Fiscal Cliff Worries Already Hurting the Economy
Policy + Politics

Fiscal Cliff Worries Already Hurting the Economy

iStockphoto/The Fiscal Times

Federal Reserve Board chairman Ben Bernanke sent a clear message to Congress Wednesday that its failure to address the “fiscal cliff” is hurting some businesses and will slow the economy if left to the last minute. The payroll tax cuts and the Bush-era tax cuts expire and over $1 trillion in budget cuts go into effect on January 1 of next year.

“It’s still a bit early, but as we move forward we do anticipate that the uncertainty associated with the fiscal cliff will have economic effects,” he told reporters shortly after the Fed lowered its economic forecast for the rest of this year. “We heard anecdotes about firms that may not be hiring contractors because they are not sure if their contracts will be in place in January.”

Evidence is mounting that the austerity imposed by last year’s Budget Control Act, which mandated an immediate 10-year, $1 trillion cut in spending ahead of next year’s across-the-board cuts of $1 trillion, is having a major impact on economic growth. They come on top of massive cutbacks at the state and local government level, where more than 600,000 workers have lost their jobs in the last two years.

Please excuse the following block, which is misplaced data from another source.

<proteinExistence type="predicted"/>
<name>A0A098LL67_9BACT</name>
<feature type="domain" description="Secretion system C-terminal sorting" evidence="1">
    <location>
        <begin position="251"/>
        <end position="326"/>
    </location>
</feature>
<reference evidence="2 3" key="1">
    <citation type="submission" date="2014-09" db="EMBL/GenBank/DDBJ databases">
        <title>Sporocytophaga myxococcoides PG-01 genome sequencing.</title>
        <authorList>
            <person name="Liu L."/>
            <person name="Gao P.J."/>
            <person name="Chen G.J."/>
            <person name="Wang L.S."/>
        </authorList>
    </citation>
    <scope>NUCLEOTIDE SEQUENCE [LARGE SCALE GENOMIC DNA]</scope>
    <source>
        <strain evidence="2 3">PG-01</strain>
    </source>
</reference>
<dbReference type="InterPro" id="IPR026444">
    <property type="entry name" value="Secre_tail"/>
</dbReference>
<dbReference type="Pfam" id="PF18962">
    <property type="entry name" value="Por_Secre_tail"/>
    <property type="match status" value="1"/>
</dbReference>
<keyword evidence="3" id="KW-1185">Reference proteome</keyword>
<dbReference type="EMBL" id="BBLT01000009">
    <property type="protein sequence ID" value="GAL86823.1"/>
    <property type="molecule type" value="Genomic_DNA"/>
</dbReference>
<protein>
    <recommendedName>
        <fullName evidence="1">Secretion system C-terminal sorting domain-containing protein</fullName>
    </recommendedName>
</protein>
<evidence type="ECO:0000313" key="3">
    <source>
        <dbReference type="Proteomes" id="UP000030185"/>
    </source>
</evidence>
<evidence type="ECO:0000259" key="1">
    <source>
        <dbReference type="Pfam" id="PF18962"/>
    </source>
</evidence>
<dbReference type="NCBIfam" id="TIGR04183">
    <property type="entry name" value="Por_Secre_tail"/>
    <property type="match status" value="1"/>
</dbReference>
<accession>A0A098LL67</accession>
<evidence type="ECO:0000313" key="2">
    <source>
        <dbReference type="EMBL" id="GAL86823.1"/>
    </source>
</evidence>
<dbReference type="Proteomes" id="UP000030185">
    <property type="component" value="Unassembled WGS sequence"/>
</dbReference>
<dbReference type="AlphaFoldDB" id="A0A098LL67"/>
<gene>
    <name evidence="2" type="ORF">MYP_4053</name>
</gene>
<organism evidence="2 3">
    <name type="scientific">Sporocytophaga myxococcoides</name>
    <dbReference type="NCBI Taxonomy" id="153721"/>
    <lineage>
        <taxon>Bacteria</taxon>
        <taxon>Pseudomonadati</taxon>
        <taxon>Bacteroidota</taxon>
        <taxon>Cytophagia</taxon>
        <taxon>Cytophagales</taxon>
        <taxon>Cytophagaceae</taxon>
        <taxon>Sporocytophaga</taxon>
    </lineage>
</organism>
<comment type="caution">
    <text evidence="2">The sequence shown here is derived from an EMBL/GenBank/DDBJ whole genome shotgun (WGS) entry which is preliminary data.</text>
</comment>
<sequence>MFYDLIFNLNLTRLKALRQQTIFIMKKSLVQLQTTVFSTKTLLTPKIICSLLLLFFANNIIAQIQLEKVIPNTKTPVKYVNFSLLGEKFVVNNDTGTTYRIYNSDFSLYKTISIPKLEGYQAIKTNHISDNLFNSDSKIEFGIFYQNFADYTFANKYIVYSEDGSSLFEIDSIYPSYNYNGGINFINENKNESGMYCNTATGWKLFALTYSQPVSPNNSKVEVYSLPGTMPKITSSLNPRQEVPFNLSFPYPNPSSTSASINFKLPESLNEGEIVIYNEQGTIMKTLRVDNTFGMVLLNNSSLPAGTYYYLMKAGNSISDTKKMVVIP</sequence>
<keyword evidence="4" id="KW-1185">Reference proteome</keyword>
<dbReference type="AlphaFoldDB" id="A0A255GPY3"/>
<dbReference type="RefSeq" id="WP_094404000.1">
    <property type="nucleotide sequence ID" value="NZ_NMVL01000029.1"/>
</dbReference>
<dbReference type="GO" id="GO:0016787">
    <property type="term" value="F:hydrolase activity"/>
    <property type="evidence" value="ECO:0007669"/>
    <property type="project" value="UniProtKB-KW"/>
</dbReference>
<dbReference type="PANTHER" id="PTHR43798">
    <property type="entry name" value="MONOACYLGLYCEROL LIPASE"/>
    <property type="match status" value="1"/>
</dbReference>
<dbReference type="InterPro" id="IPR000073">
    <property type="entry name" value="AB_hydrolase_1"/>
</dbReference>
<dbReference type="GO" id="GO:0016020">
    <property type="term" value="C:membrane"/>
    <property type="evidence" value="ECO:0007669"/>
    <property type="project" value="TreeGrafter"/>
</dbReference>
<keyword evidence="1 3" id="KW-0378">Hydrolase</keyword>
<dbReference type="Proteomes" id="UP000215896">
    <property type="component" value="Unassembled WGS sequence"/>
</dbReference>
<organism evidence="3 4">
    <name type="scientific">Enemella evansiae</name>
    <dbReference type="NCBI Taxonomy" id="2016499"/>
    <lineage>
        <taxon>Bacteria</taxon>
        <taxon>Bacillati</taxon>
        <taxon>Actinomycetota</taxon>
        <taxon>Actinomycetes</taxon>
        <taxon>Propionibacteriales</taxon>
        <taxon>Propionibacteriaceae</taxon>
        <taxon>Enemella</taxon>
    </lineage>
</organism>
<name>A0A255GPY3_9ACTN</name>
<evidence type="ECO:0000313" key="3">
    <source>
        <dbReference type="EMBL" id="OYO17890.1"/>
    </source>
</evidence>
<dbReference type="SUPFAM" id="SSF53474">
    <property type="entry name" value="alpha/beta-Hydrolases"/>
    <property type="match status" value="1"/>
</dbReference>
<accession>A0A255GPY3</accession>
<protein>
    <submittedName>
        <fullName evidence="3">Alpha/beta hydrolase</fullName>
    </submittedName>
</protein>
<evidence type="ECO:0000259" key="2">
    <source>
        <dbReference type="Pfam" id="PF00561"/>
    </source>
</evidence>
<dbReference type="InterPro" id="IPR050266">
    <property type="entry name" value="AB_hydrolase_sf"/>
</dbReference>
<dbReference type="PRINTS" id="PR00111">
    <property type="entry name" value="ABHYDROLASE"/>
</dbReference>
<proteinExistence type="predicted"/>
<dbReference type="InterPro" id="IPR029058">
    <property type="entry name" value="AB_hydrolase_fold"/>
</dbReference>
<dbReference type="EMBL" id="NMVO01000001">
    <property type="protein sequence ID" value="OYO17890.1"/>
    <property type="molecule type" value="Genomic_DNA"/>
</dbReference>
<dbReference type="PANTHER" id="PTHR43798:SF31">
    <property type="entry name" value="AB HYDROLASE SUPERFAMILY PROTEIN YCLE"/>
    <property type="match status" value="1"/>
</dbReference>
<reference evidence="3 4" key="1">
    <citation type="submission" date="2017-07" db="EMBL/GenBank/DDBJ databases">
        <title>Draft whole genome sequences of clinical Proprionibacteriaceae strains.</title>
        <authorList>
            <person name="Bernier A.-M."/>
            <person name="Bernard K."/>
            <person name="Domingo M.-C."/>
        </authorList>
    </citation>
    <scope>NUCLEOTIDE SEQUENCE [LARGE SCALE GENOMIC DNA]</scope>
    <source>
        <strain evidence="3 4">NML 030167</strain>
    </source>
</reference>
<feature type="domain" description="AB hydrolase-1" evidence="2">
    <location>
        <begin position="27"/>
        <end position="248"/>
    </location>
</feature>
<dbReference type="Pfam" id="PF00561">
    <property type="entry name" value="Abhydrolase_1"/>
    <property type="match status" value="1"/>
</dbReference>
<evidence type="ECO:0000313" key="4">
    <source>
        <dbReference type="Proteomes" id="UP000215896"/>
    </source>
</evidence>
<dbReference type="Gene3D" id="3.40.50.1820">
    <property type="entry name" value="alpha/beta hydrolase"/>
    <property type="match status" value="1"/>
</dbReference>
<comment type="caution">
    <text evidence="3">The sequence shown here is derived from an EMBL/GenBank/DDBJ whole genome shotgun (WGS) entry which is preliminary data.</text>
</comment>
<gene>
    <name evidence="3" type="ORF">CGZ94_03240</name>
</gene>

For the first time, the Fed chairman listed federal austerity as one of the major headwinds facing an economy that can’t seem to reach escape velocity as it struggles to emerge from the most serious financial crisis since the 1929 stock market crash that led to the Great Depression. When asked why the unemployment rate hasn’t fallen faster, he first cited the European fiscal crisis and the prolonged housing slump in the U.S.

But then he added, “the other area is fiscal: federal, state and local. I‘m not criticizing, but these contractions are affecting the pace of growth in the broader economy. Put them all together and you have an economy that’s growing less quickly than it normally would following a recession of the magnitude that we saw.”

Few political analysts believe Congress and the White House will reach an early accommodation on the path needed to avoid the fiscal cliff, which would be a moderation in the spending cuts and enacting broad-based tax reform. The most likely scenario is postponing consideration of the measures until after the election, which means another nearly five months of economic uncertainty and sluggish growth.